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The Dark Side of Enrollment Management

Published:  October 28, 2013
Publication Image
Image from the paper version of the FAFSA. Most students fill out the FAFSA online and can list up to 10 colleges at a time.
The dark side of enrollment management keeps rearing its ugly head.

Last week, The George Washington University was forced to admit that it has been lying for years about its admissions policies. While the school has long claimed to be “need blind,” it turns out that a student’s ability to pay is factored into its admissions decisions.  The best way to get off a wait list at GWU (and other colleges and universities that follow the high-tuition/high-aid model) isn’t to list your latest achievement or write another essay, but to say you don’t need to be considered for financial aid. This is enrollment management at its darkest—the university enrolls rich students to maximize its revenue, while leaving students from low- and moderate-income families out of luck simply because they lack the resources to pay full-freight.

That’s bad enough. But today, we learned about another trick that enrollment managers have up their sleeves. According to Inside Higher Ed, “Some colleges are denying admissions and perhaps reducing financial aid to students based on a single, non-financial, non-academic question that students submit to the federal government on their [FAFSA].”  The FAFSA asks students to identify the colleges they wish to attend. Colleges then get that information and can see the order in which they were listed by the student.

The problem is that enrollment managers and management firms like Noel Levitz have discovered that students tend to list colleges in preferential order. In an example from Inside Higher Ed, Augustana College found that 60 percent of the students that list the school first on the FAFSA end up enrolling, as do only 30 percent of those who list it second and 10 percent of those that list it third. In a world of maximizing revenues and yield, why admit, or offer a generous financial aid package to, someone who lists your institution third? Don’t forget, that the FAFSA also contains a family’s financial information and Expected Family Contribution—data that allow a college to better understand just how needy a student is. So if you have a Pell-eligible student, who lists Augustana third, honestly, tough luck for that student.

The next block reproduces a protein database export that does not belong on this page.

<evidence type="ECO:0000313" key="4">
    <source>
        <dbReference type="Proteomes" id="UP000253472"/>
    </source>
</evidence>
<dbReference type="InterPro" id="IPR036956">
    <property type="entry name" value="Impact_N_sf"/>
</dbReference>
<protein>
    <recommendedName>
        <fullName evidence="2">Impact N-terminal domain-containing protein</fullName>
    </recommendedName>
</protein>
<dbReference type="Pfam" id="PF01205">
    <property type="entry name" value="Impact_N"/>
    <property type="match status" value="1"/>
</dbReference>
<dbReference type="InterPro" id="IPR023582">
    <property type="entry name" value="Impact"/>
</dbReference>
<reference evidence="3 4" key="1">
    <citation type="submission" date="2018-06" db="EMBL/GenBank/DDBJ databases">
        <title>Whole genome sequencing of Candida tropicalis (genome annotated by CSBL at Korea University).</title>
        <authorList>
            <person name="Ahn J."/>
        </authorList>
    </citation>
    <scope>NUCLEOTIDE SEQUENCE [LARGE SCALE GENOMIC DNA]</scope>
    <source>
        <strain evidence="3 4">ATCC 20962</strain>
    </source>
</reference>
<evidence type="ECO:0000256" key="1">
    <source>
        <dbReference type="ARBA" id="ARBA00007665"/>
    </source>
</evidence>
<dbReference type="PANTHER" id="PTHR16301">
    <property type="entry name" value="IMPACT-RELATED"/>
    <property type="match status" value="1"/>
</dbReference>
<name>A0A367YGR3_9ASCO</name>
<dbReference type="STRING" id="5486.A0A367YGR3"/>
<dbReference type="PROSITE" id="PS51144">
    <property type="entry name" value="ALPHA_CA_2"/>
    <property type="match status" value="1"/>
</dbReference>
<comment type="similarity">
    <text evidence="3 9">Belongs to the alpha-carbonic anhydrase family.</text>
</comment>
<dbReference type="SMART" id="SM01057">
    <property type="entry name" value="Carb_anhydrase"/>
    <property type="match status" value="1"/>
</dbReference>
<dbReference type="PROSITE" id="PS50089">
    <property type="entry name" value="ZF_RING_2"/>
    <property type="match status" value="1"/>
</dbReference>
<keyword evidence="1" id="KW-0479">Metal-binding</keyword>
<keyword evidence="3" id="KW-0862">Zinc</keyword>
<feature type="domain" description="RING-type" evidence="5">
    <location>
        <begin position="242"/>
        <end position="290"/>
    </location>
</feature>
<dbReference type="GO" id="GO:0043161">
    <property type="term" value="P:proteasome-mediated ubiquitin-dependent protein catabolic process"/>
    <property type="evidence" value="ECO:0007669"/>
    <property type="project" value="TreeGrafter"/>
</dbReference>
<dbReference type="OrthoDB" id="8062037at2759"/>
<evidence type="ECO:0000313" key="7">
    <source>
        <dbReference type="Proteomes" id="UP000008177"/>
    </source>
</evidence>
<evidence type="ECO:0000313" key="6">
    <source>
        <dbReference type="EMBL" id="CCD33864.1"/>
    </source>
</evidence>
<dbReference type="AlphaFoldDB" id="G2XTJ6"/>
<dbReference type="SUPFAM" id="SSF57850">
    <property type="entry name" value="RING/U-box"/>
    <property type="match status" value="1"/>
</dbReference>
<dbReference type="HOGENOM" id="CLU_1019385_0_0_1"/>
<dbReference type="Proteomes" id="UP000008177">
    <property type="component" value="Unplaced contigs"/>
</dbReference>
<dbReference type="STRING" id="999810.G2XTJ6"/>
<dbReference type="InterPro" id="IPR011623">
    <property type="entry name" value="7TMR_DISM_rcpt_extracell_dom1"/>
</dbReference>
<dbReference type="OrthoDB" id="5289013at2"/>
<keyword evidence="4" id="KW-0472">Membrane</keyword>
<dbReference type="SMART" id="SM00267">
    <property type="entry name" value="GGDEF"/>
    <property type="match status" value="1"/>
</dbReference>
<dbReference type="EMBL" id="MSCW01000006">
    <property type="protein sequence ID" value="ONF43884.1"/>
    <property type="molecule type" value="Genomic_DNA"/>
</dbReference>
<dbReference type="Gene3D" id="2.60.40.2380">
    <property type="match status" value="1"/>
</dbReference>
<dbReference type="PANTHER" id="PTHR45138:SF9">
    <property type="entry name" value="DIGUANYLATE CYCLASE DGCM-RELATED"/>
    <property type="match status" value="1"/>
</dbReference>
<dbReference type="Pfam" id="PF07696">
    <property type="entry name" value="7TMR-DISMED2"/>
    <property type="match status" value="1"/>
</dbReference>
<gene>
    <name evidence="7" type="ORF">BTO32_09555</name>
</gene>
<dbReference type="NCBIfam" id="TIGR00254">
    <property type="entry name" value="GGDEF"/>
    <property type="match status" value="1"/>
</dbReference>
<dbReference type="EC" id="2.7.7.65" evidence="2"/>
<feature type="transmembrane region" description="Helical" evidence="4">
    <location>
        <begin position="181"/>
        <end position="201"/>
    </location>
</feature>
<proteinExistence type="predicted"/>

Apparently, this behavior has been going on for a while. But this type of policy should never be the industry standard. It makes the admissions and financial aid process even more opaque to students, especially first-generation college-goers who have no idea that this policy even exists. Such a policy takes choice away from students. It takes away their ability to freely list the colleges they’d like to attend, without fear of repercussion. It assumes that students only care about their first choice school.

When I worked with students at The College Planning Center in Boston, I saw firsthand that low-income, first generation students did list their first-choice college first on the FAFSA. But oftentimes what separated first and second and third ordering of colleges was negligible. They were excited to be going to college, period. For them, the financial aid package was more important than whether they got into their first-choice school. This policy prevents students from receiving financial aid offers that will help them choose a college that meets their needs both academically and financially.

It’s hard to know how many low- and moderate-income students have fallen victim to this policy, but there is, however, an easy solution. The FAFSA should either not allow institutions to see where students have applied or it should list the institutions in alphabetical order. The College Board and ACT should follow suit with the score reports they send to institutions. These score reports also list institutions in the order chosen by students. The admissions process is already opaque enough, putting low-income and moderate-income students at a disadvantage.

It’s becoming increasingly obvious that “need-blind” and “need-aware” policies rarely exist in the truest form. Instead, they allow institutions to hide behind a policy that sounds welcoming to low- and moderate-income families, when really all they’re doing is trying to maximize their revenues and yield rates. 

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